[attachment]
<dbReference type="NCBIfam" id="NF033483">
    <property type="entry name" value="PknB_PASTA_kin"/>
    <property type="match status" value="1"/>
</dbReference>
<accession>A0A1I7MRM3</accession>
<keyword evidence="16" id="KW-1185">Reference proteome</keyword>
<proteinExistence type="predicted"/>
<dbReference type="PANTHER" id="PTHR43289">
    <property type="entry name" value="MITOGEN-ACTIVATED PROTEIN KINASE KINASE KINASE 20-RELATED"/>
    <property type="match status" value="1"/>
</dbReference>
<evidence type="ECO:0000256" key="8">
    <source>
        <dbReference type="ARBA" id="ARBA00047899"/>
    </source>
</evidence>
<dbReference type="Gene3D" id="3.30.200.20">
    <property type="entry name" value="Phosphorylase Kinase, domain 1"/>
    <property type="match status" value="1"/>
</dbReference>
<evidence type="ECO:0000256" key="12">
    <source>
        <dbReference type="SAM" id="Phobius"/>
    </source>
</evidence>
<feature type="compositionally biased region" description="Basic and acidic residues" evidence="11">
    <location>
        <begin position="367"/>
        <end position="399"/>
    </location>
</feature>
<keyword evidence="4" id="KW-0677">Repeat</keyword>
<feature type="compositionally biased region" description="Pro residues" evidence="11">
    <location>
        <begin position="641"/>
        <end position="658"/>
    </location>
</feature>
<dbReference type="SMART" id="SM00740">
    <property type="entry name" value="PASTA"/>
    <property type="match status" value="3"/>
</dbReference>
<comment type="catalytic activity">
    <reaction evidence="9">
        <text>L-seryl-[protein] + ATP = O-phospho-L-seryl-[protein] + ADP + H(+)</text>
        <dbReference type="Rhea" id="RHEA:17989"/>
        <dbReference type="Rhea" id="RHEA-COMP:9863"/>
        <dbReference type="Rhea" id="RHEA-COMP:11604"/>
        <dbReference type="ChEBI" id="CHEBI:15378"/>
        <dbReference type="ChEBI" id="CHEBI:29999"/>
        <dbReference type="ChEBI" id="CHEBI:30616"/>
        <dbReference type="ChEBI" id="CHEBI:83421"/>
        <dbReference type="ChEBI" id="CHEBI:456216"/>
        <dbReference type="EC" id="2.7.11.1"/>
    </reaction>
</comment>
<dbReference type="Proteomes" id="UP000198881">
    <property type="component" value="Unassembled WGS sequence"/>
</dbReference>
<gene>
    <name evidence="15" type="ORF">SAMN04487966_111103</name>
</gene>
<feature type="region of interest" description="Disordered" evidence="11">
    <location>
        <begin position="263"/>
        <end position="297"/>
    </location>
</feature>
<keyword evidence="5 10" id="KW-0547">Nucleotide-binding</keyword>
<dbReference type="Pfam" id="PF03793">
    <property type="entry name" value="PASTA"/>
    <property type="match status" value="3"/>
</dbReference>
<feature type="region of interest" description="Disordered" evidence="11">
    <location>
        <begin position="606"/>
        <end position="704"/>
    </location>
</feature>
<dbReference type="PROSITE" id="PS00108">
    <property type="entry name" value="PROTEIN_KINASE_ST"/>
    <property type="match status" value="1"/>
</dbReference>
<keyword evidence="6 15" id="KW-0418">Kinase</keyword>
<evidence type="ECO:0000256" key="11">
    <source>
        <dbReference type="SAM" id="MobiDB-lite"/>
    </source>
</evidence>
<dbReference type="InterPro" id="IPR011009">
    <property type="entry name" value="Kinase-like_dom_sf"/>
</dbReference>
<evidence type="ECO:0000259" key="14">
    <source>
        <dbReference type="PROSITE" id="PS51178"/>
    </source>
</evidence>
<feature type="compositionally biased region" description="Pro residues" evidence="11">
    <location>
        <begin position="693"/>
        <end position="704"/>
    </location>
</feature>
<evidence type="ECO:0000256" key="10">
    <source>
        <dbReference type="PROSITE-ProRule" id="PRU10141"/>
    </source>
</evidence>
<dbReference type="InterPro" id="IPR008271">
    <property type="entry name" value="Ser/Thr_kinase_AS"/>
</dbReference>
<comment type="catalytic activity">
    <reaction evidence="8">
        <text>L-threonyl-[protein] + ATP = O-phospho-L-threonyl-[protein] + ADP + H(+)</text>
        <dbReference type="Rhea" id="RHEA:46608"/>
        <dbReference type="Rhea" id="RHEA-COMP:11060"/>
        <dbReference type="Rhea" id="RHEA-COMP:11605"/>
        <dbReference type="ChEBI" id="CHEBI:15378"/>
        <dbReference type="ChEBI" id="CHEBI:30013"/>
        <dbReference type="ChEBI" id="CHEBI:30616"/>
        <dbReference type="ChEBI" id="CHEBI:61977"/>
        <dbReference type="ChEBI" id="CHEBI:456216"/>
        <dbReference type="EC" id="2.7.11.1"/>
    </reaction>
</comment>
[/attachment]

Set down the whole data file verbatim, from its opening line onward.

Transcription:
<dbReference type="NCBIfam" id="NF033483">
    <property type="entry name" value="PknB_PASTA_kin"/>
    <property type="match status" value="1"/>
</dbReference>
<accession>A0A1I7MRM3</accession>
<keyword evidence="16" id="KW-1185">Reference proteome</keyword>
<proteinExistence type="predicted"/>
<dbReference type="PANTHER" id="PTHR43289">
    <property type="entry name" value="MITOGEN-ACTIVATED PROTEIN KINASE KINASE KINASE 20-RELATED"/>
    <property type="match status" value="1"/>
</dbReference>
<evidence type="ECO:0000256" key="8">
    <source>
        <dbReference type="ARBA" id="ARBA00047899"/>
    </source>
</evidence>
<dbReference type="Gene3D" id="3.30.200.20">
    <property type="entry name" value="Phosphorylase Kinase, domain 1"/>
    <property type="match status" value="1"/>
</dbReference>
<evidence type="ECO:0000256" key="12">
    <source>
        <dbReference type="SAM" id="Phobius"/>
    </source>
</evidence>
<feature type="compositionally biased region" description="Basic and acidic residues" evidence="11">
    <location>
        <begin position="367"/>
        <end position="399"/>
    </location>
</feature>
<keyword evidence="4" id="KW-0677">Repeat</keyword>
<feature type="compositionally biased region" description="Pro residues" evidence="11">
    <location>
        <begin position="641"/>
        <end position="658"/>
    </location>
</feature>
<dbReference type="SMART" id="SM00740">
    <property type="entry name" value="PASTA"/>
    <property type="match status" value="3"/>
</dbReference>
<comment type="catalytic activity">
    <reaction evidence="9">
        <text>L-seryl-[protein] + ATP = O-phospho-L-seryl-[protein] + ADP + H(+)</text>
        <dbReference type="Rhea" id="RHEA:17989"/>
        <dbReference type="Rhea" id="RHEA-COMP:9863"/>
        <dbReference type="Rhea" id="RHEA-COMP:11604"/>
        <dbReference type="ChEBI" id="CHEBI:15378"/>
        <dbReference type="ChEBI" id="CHEBI:29999"/>
        <dbReference type="ChEBI" id="CHEBI:30616"/>
        <dbReference type="ChEBI" id="CHEBI:83421"/>
        <dbReference type="ChEBI" id="CHEBI:456216"/>
        <dbReference type="EC" id="2.7.11.1"/>
    </reaction>
</comment>
<dbReference type="Proteomes" id="UP000198881">
    <property type="component" value="Unassembled WGS sequence"/>
</dbReference>
<gene>
    <name evidence="15" type="ORF">SAMN04487966_111103</name>
</gene>
<feature type="region of interest" description="Disordered" evidence="11">
    <location>
        <begin position="263"/>
        <end position="297"/>
    </location>
</feature>
<keyword evidence="5 10" id="KW-0547">Nucleotide-binding</keyword>
<dbReference type="Pfam" id="PF03793">
    <property type="entry name" value="PASTA"/>
    <property type="match status" value="3"/>
</dbReference>
<feature type="region of interest" description="Disordered" evidence="11">
    <location>
        <begin position="606"/>
        <end position="704"/>
    </location>
</feature>
<dbReference type="PROSITE" id="PS00108">
    <property type="entry name" value="PROTEIN_KINASE_ST"/>
    <property type="match status" value="1"/>
</dbReference>
<keyword evidence="6 15" id="KW-0418">Kinase</keyword>
<evidence type="ECO:0000256" key="11">
    <source>
        <dbReference type="SAM" id="MobiDB-lite"/>
    </source>
</evidence>
<dbReference type="InterPro" id="IPR011009">
    <property type="entry name" value="Kinase-like_dom_sf"/>
</dbReference>
<evidence type="ECO:0000259" key="14">
    <source>
        <dbReference type="PROSITE" id="PS51178"/>
    </source>
</evidence>
<feature type="compositionally biased region" description="Pro residues" evidence="11">
    <location>
        <begin position="693"/>
        <end position="704"/>
    </location>
</feature>
<evidence type="ECO:0000256" key="10">
    <source>
        <dbReference type="PROSITE-ProRule" id="PRU10141"/>
    </source>
</evidence>
<dbReference type="InterPro" id="IPR008271">
    <property type="entry name" value="Ser/Thr_kinase_AS"/>
</dbReference>
<comment type="catalytic activity">
    <reaction evidence="8">
        <text>L-threonyl-[protein] + ATP = O-phospho-L-threonyl-[protein] + ADP + H(+)</text>
        <dbReference type="Rhea" id="RHEA:46608"/>
        <dbReference type="Rhea" id="RHEA-COMP:11060"/>
        <dbReference type="Rhea" id="RHEA-COMP:11605"/>
        <dbReference type="ChEBI" id="CHEBI:15378"/>
        <dbReference type="ChEBI" id="CHEBI:30013"/>
        <dbReference type="ChEBI" id="CHEBI:30616"/>
        <dbReference type="ChEBI" id="CHEBI:61977"/>
        <dbReference type="ChEBI" id="CHEBI:456216"/>
        <dbReference type="EC" id="2.7.11.1"/>
    </reaction>
</comment>